Notwithstanding a slide of 3.8 percent, in the rice industry, to 329,504 tonnes, the review said that there were some promising signs, in the first half of 2018, with industry yields rising to 5.9 tonnes per hectare. Yields are expected to grow further, in the second half of 2018, in light of the release of a higher yielding strain – GRDB 15 – by the Guyana Rice Development Board (GRDB), in April, 2018. Farmers planting this breed can expect to harvest as many as 8 tonnes per hectare, if recommended practices are abided by.
In view of this, production from the second crop is expected to be in excess of 300,000 tonnes of rice. By the end of June, approximately 69,000 hectares of rice were sown, compared with 74,562 hectares, at the end of the first half of 2017. The review said that this drop was largely due to a prolonged rainy season.
The planned divestment of the Enmore, Rose Hall and Skeldon estates continued, with the auditing of the assets of these estates near completion.
“At the end of this period, production of the first crop reached 34,451 tonnes, 4.6 percent below the forecast and 30.6 percent below the first crop of 2017. The shortfall was due to factors in both field and factory. The company was unable to achieve the tillage and planting programmes for the first crop, partially due to delays in the procurement of spare parts and fertilisers and poorly maintained infrastructure. Issues at the time of harvest, such as poor attendance by workers and adverse weather, resulted in an inadequate supply of canes, which led to the frequent stoppage of grinding. These challenges have been responsible for a downward revision of 15.7 percent in the projection of the output for the second crop, to 66,898 tonnes. The 2018 growth projection for the industry has been revised to a further contraction in the 2017 production of 32.3 percent”, the review said.
In the first half of 2018, declared gold production slid to 288,114 troy ounces, 19.4 percent below the original projection and 9.1 percent below the level achieved at the end of June, 2017.
“The two large mining companies declared a total of 128,175 troy ounces, or 44.5 percent of overall declarations, their highest combined level since operations began. This increase was driven primarily by Troy Resources Limited, which experienced stable mining and processing conditions, resulting in the accumulation of an ore stockpile that can be processed during the two month wet season. On the other hand, the declaration of small and medium scale miners fell to its lowest first-half level, since 2010. This was largely attributed to higher operational costs, stemming from higher fuel prices, and the deterioration of hinterland roads. Together, these factors served to dampen the expected positive response of small and medium scale miners. Concerns also remain about the smuggling of gold, produced in Guyana, to neighbouring jurisdictions, where more favourable fiscal terms prevail”, the review stated.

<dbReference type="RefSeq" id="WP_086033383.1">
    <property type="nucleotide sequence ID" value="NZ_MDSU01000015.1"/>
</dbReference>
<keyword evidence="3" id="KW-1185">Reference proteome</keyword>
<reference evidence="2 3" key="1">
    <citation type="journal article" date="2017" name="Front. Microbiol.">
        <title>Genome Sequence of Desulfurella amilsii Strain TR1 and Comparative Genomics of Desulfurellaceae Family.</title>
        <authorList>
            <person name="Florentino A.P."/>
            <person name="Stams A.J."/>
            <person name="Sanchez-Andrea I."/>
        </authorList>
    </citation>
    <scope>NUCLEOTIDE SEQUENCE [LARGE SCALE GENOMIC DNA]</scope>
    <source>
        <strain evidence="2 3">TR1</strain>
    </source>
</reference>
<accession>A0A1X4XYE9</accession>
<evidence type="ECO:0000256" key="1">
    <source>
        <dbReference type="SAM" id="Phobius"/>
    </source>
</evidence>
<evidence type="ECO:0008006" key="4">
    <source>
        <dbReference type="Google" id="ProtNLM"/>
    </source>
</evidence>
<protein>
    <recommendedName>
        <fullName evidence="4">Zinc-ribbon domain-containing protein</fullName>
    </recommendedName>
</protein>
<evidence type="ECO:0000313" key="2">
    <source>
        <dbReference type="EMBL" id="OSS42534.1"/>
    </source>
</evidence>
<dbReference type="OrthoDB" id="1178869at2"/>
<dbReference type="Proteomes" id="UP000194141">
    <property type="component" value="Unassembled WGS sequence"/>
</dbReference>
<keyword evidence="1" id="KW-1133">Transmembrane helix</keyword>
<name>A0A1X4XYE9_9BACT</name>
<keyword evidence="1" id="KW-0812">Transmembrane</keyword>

In April 2018, production by the Bauxite Company of Guyana Incorporated (BCGI) was 40.1 percent below the level projected for that month. This was due to a temporary suspension of the operations of Oldendorff Carriers in response to the announcement of planned sanctions by the US on Rusal, the majority owner of BCGI.
“Notwithstanding, the two producers are expected to continue to maintain high levels of production for the remainder of the year, with favourable market conditions forecasted to persist. The forecast growth for the industry, for 2018, has been revised upward from 23.3 percent to 29.9 percent”, the review said.
The manufacturing sector declined, during the first half of 2018, by 2.4 percent, primarily due to the reversal in the production of sugar and rice. On the other hand, light manufacturing expanded by 1.2 percent.
While the mining and quarrying and manufacturing sectors are expected to contract, this will be offset by growth in all other sectors. The performance of the economy, in the first half of 2018, has resulted in a marginal upward revision of the annual growth rate from 3.4 percent (revised at the time of the IMF Article IV Consultation, in April, 2018), to 3.7 percent, slightly below the original projection of 3.8 percent.
Balance of payments
The overall balance of payments registered a deficit of US$139.8 million, in the first half of 2018, compared with a deficit of US$46.0 million, at the end of the same period last year. “Guyana’s balance of payments deficit increased further as a result of a significantly higher deficit on the current account, which more than offset a surplus on the capital account.